Divine Might Review: Dungeon Crawling On Autopilot

By Nick Tylwalk |
The Good

Interesting story provides a good setting.

Visuals are pretty.

Lots to do, from missions to arena battles to guild wars to crafting.

The Bad

All the combat is on autopilot, as in you literally don't lift a finger.

Some gamers may find character advancement excessively complex.

Occasional collision detection issues.

Kabam recently made a new hire looking to add more console quality gaming experiences to its portfolio. It’s unfortunate that didn’t happen before the release of Divine Might, a fantasy dungeon crawler that is ambitious in scope and looks pretty enough but asks so little of its players it could almost be played without paying attention to it at all.

While there’s nothing wrong with a dungeon crawler being mostly a statistical exercise, the problem is that in Divine Might, that’s essentially all it is. You pick a character from one of four classes and set him or her on the path to saving the land of Laia after its near brush with a giant skeleton being that required the combined forces of several deities to defeat. But like Arnold, he promised he’d be back.

The story is actually the best part of the game, as you’ll encounter all kinds of interesting characters as both NPCs and companions, though the latter conveniently always have to be somewhere else when the fighting starts. The graphics are also impressive, save for some occasionally wonky collision detection. This game never met an unintentionally half-buried treasure chest it didn’t like.


There’s also no lack of things to do, even if some time spent playing the game is required to unlock most of them. Along with the main story quests, there are side missions aplenty, gear to craft, an arena to do battle against other players, pets to collect and train and a host of ways to improve your character. You’ll also be able to join guilds and enter dungeons once you attain a certain level.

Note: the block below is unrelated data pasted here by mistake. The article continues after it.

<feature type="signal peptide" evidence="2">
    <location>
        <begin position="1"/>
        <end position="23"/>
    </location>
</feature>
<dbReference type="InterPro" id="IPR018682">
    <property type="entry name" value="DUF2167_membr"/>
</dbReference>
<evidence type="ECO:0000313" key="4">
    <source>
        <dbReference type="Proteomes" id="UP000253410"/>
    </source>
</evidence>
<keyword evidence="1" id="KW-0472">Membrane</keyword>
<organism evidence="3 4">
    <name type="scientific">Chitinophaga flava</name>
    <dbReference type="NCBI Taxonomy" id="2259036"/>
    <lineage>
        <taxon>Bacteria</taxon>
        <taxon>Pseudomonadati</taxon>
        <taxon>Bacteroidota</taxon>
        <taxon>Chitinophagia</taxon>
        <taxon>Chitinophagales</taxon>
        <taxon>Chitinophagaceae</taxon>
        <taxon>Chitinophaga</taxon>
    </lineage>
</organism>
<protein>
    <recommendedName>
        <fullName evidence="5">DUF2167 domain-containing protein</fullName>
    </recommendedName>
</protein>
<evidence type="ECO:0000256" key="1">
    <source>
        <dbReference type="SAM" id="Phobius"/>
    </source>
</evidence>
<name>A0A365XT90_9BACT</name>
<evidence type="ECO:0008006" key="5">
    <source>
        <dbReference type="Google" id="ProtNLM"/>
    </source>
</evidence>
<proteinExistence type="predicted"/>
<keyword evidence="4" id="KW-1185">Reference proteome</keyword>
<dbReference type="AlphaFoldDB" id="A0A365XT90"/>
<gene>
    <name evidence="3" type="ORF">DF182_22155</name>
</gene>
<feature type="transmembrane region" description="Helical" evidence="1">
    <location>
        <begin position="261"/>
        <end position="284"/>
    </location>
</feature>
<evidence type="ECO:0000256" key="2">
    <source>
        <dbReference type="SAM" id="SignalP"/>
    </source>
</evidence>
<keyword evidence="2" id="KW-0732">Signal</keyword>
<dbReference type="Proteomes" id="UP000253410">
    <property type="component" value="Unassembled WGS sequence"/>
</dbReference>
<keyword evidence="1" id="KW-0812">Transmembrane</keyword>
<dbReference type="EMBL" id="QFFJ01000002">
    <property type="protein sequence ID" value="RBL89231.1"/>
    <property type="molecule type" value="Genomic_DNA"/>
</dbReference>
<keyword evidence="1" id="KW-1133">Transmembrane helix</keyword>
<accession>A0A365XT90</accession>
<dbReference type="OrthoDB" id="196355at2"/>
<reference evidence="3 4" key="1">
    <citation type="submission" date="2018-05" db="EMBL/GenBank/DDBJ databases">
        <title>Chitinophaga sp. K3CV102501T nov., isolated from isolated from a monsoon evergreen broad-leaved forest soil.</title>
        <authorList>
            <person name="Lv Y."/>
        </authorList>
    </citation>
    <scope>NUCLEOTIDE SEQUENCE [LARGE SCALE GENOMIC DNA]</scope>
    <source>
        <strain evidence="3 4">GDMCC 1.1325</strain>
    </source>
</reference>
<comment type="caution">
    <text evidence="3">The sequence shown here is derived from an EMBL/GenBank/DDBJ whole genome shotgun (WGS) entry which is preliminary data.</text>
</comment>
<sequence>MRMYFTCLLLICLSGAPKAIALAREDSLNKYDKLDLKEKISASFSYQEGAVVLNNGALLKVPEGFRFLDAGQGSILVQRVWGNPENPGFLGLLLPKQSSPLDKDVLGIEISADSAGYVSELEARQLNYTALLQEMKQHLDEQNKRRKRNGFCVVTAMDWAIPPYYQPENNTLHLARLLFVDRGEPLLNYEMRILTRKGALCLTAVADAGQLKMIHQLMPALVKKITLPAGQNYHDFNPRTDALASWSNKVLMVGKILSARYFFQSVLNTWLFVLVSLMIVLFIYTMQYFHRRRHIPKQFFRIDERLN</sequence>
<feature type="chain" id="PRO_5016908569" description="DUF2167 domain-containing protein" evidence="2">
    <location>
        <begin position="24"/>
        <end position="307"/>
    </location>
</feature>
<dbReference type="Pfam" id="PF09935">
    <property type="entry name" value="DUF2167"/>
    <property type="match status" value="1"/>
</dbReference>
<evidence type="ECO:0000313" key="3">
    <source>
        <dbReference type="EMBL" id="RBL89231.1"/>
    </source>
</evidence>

You know what we haven’t talked about to this point, though? The combat, because as silly as it sounds in a dungeon crawler, there really isn’t any. Within each mission, you simply tap to move along a predetermined path until you run into enemies, at which point all the fighting plays out automatically. If your character and pet are powerful enough to win, they do, and if they’re not, you lose. Once you learn some skills, there’s the thought that those might require you to tap the screen to activate or something, but it’s false hope.

Even in the arena, it’s much the same way. It’s like if you distilled the dungeon crawler  experience to a spreadsheet, except with pretty 3D visuals to set the proper fantasy tone. The one good part of the gameplay being on autopilot is the button you can hold down to run directly to the next quest or NPC you need to visit, though frankly there’s very little chance you’d get lost anyway.


Divine Might is ostensibly part MMO, since there are shared common spaces and dungeons, but the lack of character customization options makes Laia a land full of clones. Players do change visually as they grow in power and attain new weapons and armor, but they all start out looking the same, and there’s not enough variety to make thins interesting at any particular point. If you’ve seen one Level 25 archer, you almost literally have seen them all.

If you enjoy the number crunching and min/max aspects of dungeon crawlers, this game is for you. Or if you ever played Diablo and thought that you’d enjoy it a lot more if it only you didn’t have to be bothered to actually push any buttons, this is probably exactly the experience you seek. Everyone else is going to wonder why there isn’t more game in the gameplay, and no amount of cute story or eye-catching graphics will be enough to make this any more interesting. Sorry about that.

Content writer

Notify of
Inline Feedbacks
View all comments
More content